This church is an autonomous body, operating through democratic processes under the Lordship of Jesus Christ. In such a congregation members are equally responsible. Its Scriptural officers are pastors and deacons.

The New Testament speaks also of the church as the body of Christ which includes all of the redeemed of all the ages.

Matt. 16:15-19; 18:15-20; Acts 2:41-42, 47; 5:11-14; 6:3-6; 13:1-3; 14:23, 27; 15:1-30; 16:5; 20:28; Rom. 1:7; 1 Cor. 1:2; 3:16; 5:4-5; 7:17; 9:13-14; 12; Eph. 1:22-23; 2:19-22; 3:8-11, 21; 5:22-32; Phil. 1:1; Col. 1:18; 1 Tim. 3:1-15; 4:14; 1 Peter 5:1-4; Rev. 2-3; 21:2-3




The London Confession of 1644

XLVII And although the particular congregations be distinct, and several bodies, every one as a compact and knit city within itself; yet are they all to walk by one rule of truth; so also they (by all means convenient) are to have the counsel and help one of another, if necessity require it, as members of one body, in the common faith, under Christ their head. 

1 Cor. 4:17, 14:33,36, 16:1; Ps. 122:3; Eph. 2:12,19; Rev. 21; 1 Tim. 3:15, 6:13,14; 1 Cor. 4:17; Acts 15:2,3; Song of Sol. 8:8,9; 2 Cor. 8:1,4, 13:14. 
 
 

Abstract of Principles
Southern Baptist Theolgical Seminary (1858)

XIV. The Church The Lord Jesus is the head of the Church, which is composed of all His true disciples, and in Him is invested supremely all power for its government. According to His commandment, Christians are to associate themselves into particular societies or churches; and to each of these churches He hath given needful authority for administering that order, discipline and worship which He hath appointed. The regular officers of a Church are Bishops or Elders, and Deacons.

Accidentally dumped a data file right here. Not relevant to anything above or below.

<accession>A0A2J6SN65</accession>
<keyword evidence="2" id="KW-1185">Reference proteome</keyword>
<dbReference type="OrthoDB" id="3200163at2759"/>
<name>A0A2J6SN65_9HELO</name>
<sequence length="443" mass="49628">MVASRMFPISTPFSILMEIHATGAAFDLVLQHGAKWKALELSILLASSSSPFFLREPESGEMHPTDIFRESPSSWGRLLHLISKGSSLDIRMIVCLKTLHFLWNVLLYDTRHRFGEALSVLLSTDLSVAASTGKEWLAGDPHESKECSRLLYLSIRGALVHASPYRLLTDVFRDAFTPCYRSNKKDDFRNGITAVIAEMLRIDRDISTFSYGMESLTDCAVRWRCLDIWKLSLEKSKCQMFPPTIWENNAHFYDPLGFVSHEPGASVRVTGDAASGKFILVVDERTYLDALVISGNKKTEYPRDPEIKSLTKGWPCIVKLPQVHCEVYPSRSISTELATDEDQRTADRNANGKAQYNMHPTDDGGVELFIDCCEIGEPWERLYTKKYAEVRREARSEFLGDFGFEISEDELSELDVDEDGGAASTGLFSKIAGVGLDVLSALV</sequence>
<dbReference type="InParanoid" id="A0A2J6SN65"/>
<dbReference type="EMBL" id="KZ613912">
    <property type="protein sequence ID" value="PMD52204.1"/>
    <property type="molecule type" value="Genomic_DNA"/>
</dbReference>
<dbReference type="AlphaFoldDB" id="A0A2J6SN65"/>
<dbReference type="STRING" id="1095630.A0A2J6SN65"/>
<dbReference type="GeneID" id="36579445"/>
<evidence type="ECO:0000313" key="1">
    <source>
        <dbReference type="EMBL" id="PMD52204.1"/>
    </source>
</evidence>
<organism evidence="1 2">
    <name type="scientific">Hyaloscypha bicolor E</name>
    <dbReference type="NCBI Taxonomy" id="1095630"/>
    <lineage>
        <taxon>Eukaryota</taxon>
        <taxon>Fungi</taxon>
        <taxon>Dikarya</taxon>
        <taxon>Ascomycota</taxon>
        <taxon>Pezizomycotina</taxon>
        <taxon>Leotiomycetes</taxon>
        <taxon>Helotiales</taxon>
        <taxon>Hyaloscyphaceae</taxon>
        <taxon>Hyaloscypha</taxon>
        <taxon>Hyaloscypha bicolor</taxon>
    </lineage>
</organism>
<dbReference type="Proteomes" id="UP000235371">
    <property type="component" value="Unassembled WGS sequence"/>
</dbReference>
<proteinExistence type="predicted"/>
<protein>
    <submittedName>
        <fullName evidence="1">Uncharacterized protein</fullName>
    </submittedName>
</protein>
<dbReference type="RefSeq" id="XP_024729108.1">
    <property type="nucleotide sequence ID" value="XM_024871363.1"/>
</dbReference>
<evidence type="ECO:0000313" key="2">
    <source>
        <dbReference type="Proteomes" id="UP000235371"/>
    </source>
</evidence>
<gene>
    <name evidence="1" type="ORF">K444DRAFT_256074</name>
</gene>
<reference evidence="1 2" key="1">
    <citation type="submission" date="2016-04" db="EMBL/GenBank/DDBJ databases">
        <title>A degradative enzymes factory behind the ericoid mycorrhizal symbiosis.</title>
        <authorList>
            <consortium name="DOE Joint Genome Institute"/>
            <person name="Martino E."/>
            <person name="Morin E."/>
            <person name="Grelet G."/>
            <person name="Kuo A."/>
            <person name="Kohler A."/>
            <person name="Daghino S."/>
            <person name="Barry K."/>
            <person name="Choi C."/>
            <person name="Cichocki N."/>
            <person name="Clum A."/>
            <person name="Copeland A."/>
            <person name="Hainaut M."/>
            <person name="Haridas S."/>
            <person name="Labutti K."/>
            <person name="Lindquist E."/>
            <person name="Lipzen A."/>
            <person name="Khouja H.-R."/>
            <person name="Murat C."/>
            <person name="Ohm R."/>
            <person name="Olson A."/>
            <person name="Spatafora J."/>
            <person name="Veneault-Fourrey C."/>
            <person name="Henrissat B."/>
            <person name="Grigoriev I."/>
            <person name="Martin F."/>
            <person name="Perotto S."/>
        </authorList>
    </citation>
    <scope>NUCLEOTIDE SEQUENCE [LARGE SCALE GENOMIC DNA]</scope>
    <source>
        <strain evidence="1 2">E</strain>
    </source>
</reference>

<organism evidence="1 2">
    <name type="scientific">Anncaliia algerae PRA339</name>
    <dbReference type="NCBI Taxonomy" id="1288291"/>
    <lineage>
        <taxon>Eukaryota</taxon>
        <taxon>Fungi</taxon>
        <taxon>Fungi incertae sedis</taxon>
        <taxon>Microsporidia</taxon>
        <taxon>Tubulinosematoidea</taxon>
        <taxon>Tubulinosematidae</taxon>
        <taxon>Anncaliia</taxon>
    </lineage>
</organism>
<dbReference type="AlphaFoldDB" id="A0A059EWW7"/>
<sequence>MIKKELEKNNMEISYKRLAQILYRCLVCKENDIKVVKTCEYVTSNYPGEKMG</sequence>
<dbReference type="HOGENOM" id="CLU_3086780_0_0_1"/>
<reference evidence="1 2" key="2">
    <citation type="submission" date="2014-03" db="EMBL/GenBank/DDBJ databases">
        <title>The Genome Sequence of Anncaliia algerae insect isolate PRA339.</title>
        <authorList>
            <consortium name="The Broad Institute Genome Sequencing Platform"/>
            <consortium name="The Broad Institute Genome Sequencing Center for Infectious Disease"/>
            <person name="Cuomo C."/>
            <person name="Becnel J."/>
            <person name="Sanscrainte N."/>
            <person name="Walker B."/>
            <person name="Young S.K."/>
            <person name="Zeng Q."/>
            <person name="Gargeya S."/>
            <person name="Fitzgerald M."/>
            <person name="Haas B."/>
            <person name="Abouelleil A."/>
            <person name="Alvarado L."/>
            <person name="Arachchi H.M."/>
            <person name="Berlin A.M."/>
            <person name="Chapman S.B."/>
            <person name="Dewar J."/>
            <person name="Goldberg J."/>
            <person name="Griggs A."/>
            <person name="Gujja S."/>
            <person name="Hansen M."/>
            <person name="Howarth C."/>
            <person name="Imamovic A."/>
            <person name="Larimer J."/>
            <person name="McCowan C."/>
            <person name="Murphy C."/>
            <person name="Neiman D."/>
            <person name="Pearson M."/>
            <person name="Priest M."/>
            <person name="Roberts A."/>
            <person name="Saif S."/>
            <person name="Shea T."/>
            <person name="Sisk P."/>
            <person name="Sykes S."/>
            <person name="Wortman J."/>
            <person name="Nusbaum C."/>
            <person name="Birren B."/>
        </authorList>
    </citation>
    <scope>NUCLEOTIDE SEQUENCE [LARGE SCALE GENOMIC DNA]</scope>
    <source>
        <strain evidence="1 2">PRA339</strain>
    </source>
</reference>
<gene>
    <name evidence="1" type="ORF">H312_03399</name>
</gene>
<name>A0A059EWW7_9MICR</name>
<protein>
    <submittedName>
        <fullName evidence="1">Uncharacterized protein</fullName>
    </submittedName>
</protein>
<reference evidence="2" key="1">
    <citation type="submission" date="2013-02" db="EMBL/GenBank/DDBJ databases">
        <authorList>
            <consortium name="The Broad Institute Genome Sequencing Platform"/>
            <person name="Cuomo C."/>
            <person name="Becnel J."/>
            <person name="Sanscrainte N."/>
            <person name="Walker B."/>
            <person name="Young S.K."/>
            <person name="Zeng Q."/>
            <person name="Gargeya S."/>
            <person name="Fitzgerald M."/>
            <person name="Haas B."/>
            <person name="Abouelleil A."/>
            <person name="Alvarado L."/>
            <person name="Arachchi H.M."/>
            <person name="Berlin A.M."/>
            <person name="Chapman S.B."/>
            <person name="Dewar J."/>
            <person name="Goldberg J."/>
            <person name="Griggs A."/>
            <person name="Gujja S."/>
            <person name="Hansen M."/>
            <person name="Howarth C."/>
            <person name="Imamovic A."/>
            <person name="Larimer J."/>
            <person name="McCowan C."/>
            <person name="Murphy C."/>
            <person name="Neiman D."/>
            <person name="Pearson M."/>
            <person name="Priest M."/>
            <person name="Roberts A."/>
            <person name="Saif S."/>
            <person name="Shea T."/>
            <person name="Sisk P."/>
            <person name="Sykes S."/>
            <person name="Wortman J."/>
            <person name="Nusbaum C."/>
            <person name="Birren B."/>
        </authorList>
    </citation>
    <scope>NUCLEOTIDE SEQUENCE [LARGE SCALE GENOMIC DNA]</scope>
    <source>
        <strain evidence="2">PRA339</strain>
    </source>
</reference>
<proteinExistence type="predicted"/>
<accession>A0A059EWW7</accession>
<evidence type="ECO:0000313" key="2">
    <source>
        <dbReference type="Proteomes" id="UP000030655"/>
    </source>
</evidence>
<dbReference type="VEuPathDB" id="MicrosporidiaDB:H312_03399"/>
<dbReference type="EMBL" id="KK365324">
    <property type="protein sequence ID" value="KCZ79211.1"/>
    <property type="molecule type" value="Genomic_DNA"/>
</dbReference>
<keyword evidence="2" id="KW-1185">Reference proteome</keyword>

New Hampshire Confession of 1833

13. Of a Gospel Church  We believe that a visible Church of Christ is a congregation of baptized believers (66), associated by covenant in the faith and fellowship of the gospel (67); observing the ordinances of Christ (68); governed by his laws (69), and exercising the gifts, rights, and privileges invested in them by his Word (70); that its only scriptural officers are Bishops, or Pastors, and Deacons (71), whose qualifications, claims, and duties are defined in the Epistles to Timothy and Titus. 

66. 1 Cor. 1:1-13; Matt. 18:17; Acts 5:11; 8:1; 11:31; 1 Cor. 4:17; 14:23; 3 John 9; 1 Tim. 3:5 
67. Acts 2:41-42; 2 Cor. 8:5; Acts 2:47; 1 Cor. 5:12-13 
68. 1 Cor. 11:2; 2 Thess. 3:6; Rom. 16:17-20; 1 Cor. 11:23; Matt. 18:15-20; 1 Cor 5:6; 2 Cor. 2:7; 1 Cor. 4:17 
69. Matt. 28:20; John 14:15; 15:12; 1 John 4:21; John 14:21; 1 Thess. 4.2; 2 John 6; Gal. 6:2; all the Epistles